Teams threaten legal action over FIA engine ‘settlement’ with Ferrari

There used to be an old joke going around the F1 paddock that FIA stood for ‘Ferrari International Assistance’, especially during the dominant Michael Schumacher years, where no teams, perhaps bar McLaren, could get anywhere near to them.

Of course, this was always said with a large element of tongue in cheek, and nobody could doubt the genius of Schumacher or the tactical nous of Jean Todt and Ross Brawn at the time. Under the surface, however, there was always some element of thinking ‘how the hell do they do that?’

Now, following on from a surprise statement released by the FIA on Friday that they had reached a “settlement” with the Maranello-based team regards their often dominant 2019 power unit, seven rival teams have released a counter-statement expressing their dissatisfaction into the matter.

Despite the fact that Mercedes enjoyed another dominant season, comfortably winning both drivers’ and constructors’ titles, Ferrari enjoyed a sudden straight-line advantage during the middle part of the season that raised more than a few eyebrows. Of course, Ferrari never admitted to any breach of regulations and, when a new double fuel flow sensor ruling was issued during the USGP weekend in response to a query Red Bull query about the FIA’s fuel flow device (whether the sensor could be tricked with electrical pulses to go beyond 10kg per hour undetected), one wondered whether this was a deliberate question as to the legality of Ferrari’s PU.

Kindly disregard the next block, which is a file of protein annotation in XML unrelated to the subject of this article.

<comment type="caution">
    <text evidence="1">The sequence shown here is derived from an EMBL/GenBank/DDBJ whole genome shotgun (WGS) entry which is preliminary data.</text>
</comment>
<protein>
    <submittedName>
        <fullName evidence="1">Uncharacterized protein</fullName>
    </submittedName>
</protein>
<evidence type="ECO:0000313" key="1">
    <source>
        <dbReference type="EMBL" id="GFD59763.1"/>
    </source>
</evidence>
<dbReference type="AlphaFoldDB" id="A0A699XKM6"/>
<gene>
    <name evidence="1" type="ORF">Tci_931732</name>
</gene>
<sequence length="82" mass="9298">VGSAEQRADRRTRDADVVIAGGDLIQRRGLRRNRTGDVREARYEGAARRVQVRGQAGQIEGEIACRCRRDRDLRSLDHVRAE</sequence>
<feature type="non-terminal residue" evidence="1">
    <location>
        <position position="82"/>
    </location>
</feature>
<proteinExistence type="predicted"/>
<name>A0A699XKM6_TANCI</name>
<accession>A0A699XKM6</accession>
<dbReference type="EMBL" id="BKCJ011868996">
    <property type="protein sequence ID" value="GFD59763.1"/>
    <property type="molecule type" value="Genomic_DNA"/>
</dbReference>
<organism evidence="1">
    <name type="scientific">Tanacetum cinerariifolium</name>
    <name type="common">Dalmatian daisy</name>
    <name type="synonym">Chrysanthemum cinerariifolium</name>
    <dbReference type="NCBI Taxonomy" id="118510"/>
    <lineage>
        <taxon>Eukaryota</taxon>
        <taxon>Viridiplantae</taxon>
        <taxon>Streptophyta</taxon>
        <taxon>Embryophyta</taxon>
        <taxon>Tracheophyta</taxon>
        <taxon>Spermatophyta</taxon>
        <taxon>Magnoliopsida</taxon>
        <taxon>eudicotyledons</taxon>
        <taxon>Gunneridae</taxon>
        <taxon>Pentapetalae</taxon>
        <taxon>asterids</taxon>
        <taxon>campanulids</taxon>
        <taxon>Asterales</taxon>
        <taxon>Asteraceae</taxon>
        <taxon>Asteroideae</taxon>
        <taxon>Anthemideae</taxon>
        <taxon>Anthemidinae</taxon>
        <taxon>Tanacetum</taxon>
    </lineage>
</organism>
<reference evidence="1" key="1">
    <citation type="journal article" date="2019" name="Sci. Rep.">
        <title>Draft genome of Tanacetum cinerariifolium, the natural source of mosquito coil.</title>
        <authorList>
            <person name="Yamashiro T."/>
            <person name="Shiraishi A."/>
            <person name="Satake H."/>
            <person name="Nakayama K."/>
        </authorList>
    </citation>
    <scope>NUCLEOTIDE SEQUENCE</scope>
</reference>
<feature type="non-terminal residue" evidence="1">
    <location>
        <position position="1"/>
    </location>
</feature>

Unsurprisingly, the somewhat blasé nature of the FIA’s statement that they had reached a settlement with Ferrari but that the “specifics of the agreement will remain between the parties” did not sit at all well with the other teams, leading to the following statement being issued.

“We, the undersigned teams, were surprised and shocked by the FIA’s statement of Friday 28 February regarding the conclusion of its investigation into the Scuderia Ferrari Formula 1 Power Unit,” read the joint statement from McLaren, Mercedes, Racing Point, Red Bull, Renault, Scuderia Alpha Tauri and Williams. “An international sporting regulator has the responsibility to act with the highest standards of governance, integrity and transparency.

“After months of investigations that were undertaken by the FIA only following queries raised by other teams, we strongly object to the FIA reaching a confidential settlement agreement with Ferrari to conclude this matter.

“Therefore, we hereby state publicly our shared commitment to pursue full and proper disclosure in this matter, to ensure that our sport treats all competitors fairly and equally. We do so on behalf of the fans, the participants and the stakeholders of Formula One.”

What happens next could take many different twists and turns, although the end of the statement read that if they are not happy with the FIA’s next move, a messy legal battle could result. They could be either seeking a reprimand or a more detailed explanation into what the Ferrari settlement entailed.

“In addition, we reserve our rights to seek legal redress, within the FIA’s due process and before the competent courts,” concluded the statement.

Fans of Ferrari and indeed many fans of Formula One will argue that without the historic Ferrari name, the sport is nothing. But racing must always remain competitive and fair, with no ‘Ferrari International Assistance’ involved. One more for fans of a good conspiracy? Jean Todt is the president of the FIA.

Otmar Szafnauer, Chief Executive Officer and Team Principal, Racing Point F1
Fraser Masefield

Fraser Masefield

Sports news and features writer, web editor and author.